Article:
A legislative committee is strongly endorsing a potentially groundbreaking move to require cable companies to provide "a-la-carte" subscriptions for individual cable channels. Cable operators say federal statute forbids it, but federal regulators say they have never ruled on the question.
Cable companies take many approaches to the kinds of subscription packages they offer consumers, sometimes allowing them to choose individual channels. More often they sell packages of channels, so that consumers who want a particular one are forced to sign up for a potentially expensive grab-bag of channels that they might not want.
"The senior citizens in my area want to watch the Boston Red Sox," says Rep. Jeffrey Evangelos, an independent from Friendship, Maine.
Evangelos has been trying for years to open up the menu of subscriptions that cable companies, including Maine's largest, Spectrum, offer when they seek a franchise license from local municipalities.
"The package that Spectrum is offering in Maine that includes the Red Sox costs about a hundred bucks,” he says. “These people are making 800 bucks a month on Social Security. They're bemoaning to me at the doors, you know, ‘I can't afford television anymore Jeff.’ And they grew up in an era when television was free."
Evangelos is proposing a one-sentence change in state law that when seeking local franchises, "a cable system operator shall offer subscribers the option of purchasing access to cable channels, or programs on cable channels, individually."
"I can confirm that no state today has enacted a law mandating cable pricing or a television lineup," says Spectrum lobbyist Melinda Kinney.
Kinney testified against the measure at an Energy, Utilities and Technology Committee hearing in March. She and other industry lobbyists argued that federal law preempts state action to regulate cable offerings and that it would be illegal for a state to try.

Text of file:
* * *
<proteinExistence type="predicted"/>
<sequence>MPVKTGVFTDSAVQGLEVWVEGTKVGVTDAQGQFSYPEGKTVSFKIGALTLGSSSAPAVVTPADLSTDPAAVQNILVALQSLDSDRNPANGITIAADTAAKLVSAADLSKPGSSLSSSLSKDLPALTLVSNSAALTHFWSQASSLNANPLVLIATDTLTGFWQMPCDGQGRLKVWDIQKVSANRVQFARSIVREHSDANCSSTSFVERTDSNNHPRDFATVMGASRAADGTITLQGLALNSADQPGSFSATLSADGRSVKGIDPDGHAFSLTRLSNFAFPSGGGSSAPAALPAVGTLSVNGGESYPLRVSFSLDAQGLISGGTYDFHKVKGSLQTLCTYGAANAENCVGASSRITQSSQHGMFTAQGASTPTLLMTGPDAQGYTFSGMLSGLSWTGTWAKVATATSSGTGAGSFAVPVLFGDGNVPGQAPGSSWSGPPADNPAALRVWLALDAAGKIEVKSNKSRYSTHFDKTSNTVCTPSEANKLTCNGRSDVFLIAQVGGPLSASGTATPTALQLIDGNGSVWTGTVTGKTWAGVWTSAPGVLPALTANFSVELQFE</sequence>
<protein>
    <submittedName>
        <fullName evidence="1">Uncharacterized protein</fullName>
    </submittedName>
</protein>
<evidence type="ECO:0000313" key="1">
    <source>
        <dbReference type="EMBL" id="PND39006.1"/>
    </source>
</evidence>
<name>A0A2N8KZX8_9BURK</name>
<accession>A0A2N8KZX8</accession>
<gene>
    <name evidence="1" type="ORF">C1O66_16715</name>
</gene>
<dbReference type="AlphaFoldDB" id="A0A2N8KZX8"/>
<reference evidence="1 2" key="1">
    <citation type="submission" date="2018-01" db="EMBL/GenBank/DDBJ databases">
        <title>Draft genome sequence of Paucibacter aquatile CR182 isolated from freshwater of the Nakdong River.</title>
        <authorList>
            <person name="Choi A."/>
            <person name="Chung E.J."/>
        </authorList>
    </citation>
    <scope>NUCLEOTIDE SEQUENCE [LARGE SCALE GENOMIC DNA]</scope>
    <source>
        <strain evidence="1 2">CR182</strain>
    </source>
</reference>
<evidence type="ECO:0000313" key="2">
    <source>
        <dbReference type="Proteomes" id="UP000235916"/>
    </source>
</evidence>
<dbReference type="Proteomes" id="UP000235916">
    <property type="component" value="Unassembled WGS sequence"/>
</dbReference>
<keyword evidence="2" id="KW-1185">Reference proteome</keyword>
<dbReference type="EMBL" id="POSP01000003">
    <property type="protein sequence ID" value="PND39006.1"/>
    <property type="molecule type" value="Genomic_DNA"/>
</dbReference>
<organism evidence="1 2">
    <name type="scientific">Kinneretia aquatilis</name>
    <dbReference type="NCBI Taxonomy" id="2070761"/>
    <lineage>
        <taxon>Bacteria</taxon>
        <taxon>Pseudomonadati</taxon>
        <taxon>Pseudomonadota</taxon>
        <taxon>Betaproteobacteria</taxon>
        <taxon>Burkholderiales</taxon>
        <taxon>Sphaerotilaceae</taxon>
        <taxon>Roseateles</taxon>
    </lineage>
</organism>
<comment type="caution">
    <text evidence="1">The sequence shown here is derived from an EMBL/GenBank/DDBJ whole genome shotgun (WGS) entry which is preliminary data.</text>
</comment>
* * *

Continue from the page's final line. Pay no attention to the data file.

If such a measure happened to be enacted, she added, "I think if there were we would see a lot of lawsuits challenging the grounds, based on federal pre-emption."
Another lobbyist, Chris Hodgdon of Comcast, cited specific language in federal statute: "That no state shall regulate the products, rates, services of a cable provider."
The cable lobbyists also argue that the measure would create an administrative nightmare and put them at a competitive disadvantage with unregulated services, such as satellite or online streaming services.
Those have been effective arguments against similar bills offered in the Legislature — including those from Evangelos —that ultimately failed. But this time, the state's consumer advocate, Public Advocate Barry Hobbins, is introducing a new wrinkle to the debate. During a visit in March to the Federal Communications Commission in Washington on another matter, he asked the feds to weigh in on this one.
"I asked specifically the question, ‘how does the Maine Legislature reconcile the proposed state law for a-la-carte services under the Telecommunications Act of 1996'?" asked Hobbins.
After some back-and-forth calls and some prodding by the office of independent Sen. Angus King, Hobbins said, he got a reply last week, from Patrick Webre, chief of the FCC's Consumer and Governmental Affairs Bureau.
"I'm going to read it to you... 'In your letter you asked whether a state mandate that a cable operator provide a-la-carte services would be pre-empted by federal law.' Listen to this: ‘This poses a question of first impression, and we could not locate any specific Commission rules that addresses your exact issue. Thus we are not in a position to express an opinion on the question you raise.’"
In other words, the FCC has never formally weighed in on the legality of state mandates like what Evangelos proposes. Some lawmakers are raising concerns that the state, as the lobbyists suggested, would indeed invite costly litigation if it enacted the measure.
Hobbins, who is neither for nor against the bill, did note that the state Attorney General's office is "the biggest law firm in the state of Maine."
The Committee proceeded to recommend the Evangelos measure to the full Legislature on a tri-partisan vote of eight-to-two. It will be debated first in the House.
Originally published May 16, 2019 at 5:26 p.m. ET.